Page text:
The SEC is supporting several progressive security executives’ focus upon the application of operational excellence disciplines within their program management objectives. Measurement of program results is a key element in OpEx, and these efforts hold promise for advertising a framework for key performance metrics.

Opportunity - Improved incident reporting, case management and analytical applications facilitate metrics development and management.

A highly positive trend that contributes directly to the development and delivery of quality security metrics is the maturity and expanding use of reporting and data management applications like PPM2000 and others. They provide a disciplined set of processes around incident reporting and analysis that are absolutely essential to a qualitative metrics program. Disciplined data management can enable corporate security in collaborating with the governance team and in focusing its data on connecting the dots to yield a consolidated vs. siloed picture of risk. The result can be extremely informative and actionable. Incident reports, investigations, risk assessments, tests and other sources of risk-related data are replete with leading and lagging indicators that can feed more intelligent learning systems. A number of companies are pushing the envelope in predictive analytics with a variety of applications in statistical analysis, modeling, situational analysis and data mining to predict and alert to future risk.

Opportunity - Learn from IT security colleagues.

Information Security Officers have developed a rich foundation of metrics and an extensive body of literature to formalize acceptance across this sector. It may be that the discipline behind them has a variety of transferable opportunities to be explored. Inter-disciplinary collaboration could jump start a set of coordinated key risk and key performance indicators as well as the process driving their utility for a wider group of security managers. This report acknowledges the deep inventory of metrics the IT sector has collaboratively developed, and there are undoubtedly other risk or performance-centered examples flying below the radar.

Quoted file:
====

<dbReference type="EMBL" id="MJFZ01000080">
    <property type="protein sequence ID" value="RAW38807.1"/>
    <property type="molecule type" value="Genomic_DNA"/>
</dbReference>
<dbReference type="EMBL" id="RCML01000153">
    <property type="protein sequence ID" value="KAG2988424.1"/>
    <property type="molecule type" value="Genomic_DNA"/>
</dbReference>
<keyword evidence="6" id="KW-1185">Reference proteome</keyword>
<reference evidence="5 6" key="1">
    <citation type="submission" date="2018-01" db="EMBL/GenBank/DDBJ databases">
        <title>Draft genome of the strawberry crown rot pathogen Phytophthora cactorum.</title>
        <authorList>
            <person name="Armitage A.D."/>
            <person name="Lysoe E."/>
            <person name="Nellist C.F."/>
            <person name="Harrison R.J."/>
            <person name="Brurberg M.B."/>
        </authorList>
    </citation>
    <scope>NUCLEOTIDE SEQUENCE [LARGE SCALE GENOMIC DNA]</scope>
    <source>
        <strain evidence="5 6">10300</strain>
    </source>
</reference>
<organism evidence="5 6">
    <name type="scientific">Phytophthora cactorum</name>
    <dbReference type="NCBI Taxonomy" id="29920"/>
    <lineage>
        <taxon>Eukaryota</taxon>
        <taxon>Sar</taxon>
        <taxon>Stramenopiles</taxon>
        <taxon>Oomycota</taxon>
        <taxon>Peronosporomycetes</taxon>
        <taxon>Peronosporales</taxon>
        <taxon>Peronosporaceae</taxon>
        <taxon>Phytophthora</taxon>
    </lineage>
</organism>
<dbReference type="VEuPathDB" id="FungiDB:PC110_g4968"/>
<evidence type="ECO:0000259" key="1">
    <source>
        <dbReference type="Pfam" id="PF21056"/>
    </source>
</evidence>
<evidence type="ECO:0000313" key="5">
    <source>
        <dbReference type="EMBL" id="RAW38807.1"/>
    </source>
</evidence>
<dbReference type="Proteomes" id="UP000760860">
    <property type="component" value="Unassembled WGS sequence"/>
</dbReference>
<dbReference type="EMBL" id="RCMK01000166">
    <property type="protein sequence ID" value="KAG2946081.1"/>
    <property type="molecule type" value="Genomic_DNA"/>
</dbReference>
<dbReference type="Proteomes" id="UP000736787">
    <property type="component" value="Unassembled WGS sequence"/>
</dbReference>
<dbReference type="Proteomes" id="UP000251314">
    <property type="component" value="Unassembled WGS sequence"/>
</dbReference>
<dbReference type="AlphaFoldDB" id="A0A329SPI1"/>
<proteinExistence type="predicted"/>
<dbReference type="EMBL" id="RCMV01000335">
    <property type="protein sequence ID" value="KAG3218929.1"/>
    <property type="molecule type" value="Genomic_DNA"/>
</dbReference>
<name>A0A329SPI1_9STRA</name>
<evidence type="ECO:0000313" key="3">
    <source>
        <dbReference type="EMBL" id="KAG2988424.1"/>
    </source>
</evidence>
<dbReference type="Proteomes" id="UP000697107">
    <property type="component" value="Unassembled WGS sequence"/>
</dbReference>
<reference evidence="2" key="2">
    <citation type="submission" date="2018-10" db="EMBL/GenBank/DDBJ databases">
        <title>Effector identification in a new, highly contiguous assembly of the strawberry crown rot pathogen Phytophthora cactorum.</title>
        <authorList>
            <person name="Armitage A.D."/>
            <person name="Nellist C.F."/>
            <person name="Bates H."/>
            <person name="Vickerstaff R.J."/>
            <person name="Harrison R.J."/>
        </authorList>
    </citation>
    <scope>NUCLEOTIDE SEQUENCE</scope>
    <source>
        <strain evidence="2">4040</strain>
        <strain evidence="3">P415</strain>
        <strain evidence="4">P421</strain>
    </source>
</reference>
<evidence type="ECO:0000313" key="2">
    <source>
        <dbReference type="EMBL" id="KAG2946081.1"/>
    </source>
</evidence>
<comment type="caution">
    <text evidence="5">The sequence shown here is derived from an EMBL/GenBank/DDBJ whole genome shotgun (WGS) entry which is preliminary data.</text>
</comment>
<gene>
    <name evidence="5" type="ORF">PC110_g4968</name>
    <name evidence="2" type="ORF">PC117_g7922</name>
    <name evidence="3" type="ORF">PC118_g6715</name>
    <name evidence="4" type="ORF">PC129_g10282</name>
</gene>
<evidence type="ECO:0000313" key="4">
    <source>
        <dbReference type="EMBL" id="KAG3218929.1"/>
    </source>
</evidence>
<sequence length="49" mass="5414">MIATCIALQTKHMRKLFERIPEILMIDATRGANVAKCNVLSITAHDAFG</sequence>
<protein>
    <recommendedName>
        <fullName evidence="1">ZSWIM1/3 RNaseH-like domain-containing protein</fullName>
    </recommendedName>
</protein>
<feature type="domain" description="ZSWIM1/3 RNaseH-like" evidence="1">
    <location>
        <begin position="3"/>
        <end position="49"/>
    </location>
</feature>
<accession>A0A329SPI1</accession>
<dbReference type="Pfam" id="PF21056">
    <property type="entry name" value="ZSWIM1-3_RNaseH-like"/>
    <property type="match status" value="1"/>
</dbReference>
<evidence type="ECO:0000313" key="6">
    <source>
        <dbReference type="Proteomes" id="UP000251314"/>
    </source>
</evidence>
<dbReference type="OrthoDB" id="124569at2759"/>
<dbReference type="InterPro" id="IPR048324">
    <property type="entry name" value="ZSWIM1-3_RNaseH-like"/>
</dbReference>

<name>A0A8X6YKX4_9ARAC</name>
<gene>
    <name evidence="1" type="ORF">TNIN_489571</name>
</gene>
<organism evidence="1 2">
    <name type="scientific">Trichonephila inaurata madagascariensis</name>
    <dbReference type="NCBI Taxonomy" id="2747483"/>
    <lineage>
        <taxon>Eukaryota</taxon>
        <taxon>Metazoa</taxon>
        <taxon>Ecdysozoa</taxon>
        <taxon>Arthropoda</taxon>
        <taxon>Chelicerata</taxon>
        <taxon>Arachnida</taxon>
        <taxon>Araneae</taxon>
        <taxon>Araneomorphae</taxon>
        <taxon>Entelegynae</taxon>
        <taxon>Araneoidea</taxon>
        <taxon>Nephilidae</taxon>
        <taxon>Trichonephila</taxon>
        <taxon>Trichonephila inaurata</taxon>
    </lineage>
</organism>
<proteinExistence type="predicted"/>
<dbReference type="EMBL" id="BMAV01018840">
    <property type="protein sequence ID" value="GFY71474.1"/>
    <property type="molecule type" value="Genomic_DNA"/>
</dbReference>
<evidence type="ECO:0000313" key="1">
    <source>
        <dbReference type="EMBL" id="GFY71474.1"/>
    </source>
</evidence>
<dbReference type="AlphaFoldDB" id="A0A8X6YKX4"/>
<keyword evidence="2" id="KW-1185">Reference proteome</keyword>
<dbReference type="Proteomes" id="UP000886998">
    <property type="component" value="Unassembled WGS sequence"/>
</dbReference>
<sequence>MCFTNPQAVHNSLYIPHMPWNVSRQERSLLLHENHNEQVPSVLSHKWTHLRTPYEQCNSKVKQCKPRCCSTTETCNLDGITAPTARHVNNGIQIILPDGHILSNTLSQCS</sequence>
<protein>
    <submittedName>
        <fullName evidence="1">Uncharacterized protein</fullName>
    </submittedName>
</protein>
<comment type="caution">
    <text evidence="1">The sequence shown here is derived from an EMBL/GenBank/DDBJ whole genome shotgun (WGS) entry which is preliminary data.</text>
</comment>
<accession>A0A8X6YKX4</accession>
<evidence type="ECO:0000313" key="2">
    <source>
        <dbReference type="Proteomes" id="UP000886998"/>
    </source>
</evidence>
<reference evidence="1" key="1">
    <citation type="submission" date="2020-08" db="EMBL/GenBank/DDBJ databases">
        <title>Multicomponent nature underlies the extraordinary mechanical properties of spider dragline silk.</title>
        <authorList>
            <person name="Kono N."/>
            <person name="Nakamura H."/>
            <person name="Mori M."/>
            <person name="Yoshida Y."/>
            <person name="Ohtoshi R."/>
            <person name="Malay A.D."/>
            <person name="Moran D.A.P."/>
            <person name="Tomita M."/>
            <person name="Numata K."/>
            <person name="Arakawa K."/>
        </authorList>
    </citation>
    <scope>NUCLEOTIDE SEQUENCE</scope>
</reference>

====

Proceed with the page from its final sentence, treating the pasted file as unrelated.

In the spirit of the challenges and the need for consideration of opportunities, the following from Andrew Jaquith is worth a closing comment:

“For any game, without a way to score the play, you cannot improve your performance as a player. That is where we are today; no way to score the game and no way to improve our play. This is not just a failing; it is a risk in and of itself. If we cannot make headway on measuring, on scoring, on understanding our risks well enough to change the odds in our favor by backstopping decisions about risk, we will have created one of those vacuums that Nature abhors. If we cannot find a way to measure the security problem, I am afraid our choices will become difficult.”

A Closing Note on Current Practices

This paper is built on the premise that measurably effective management of enterprise security requires a body of performance measures and metrics and, while there are a variety of available sources, no accepted collection exists to drive standards and best practices. We have suggested a number of approaches to building consensus around such a collection and processes for their review and acceptance.

The findings and opinions expressed in this assessment are based on the significant time and effort the Security Executive Council has invested in a variety of engagements with practitioners and in building, testing and fielding an inventory of corporate security metrics across multiple industry platforms and exchanges. Our perspective is admittedly limited to those relationships and initiatives to which we have been privileged to contribute. There are untallied numbers of ideas and examples from experienced professionals within and outside our craft that need to be mined for opportunities to expand our learning and delivering richer evidence of security’s value.

We hope that this paper will contribute to bringing those professionals and their ideas to the table.

For more information on this topic see Demonstrating Value: Measuring Value

Watch our 3-minute video to learn about how the SEC works with security leaders. Contact us at: contact @secleader.com.

Copyright Security Executive Council. Last Updated: June 7, 2018

A PDF file of this article is available below.


1 SSE-CMM: Systems Security Engineering Capability Maturity Model, International Systems Engineering Association (ISSEA), 2008; www.sse.cmm.org/metric/metric.asp
2 The top 20 critical security controls for effective cyber defense are an example of consensus audit guidelines
3 White paper on the US Contract Security Industry, Robert H. Perry Associates, 2013
4Directions in Security Metrics Research, Wayne Jansen, National Institute of Standards & Technology, NISTIR 7564, April, 2009; page 6
5 Later benchmarking and individual program review results by the author are consistent with these findings.
6The chart displays higher totals due to respondent selection of multiple program interests
7Background Investigations are another area that would lend itself of metrics comparability. The processes are essentially similar across industry sectors and the risk factors that comprise the areas of examination are well established. These services are largely provided by a number of vendors under contract to Human Resource departments.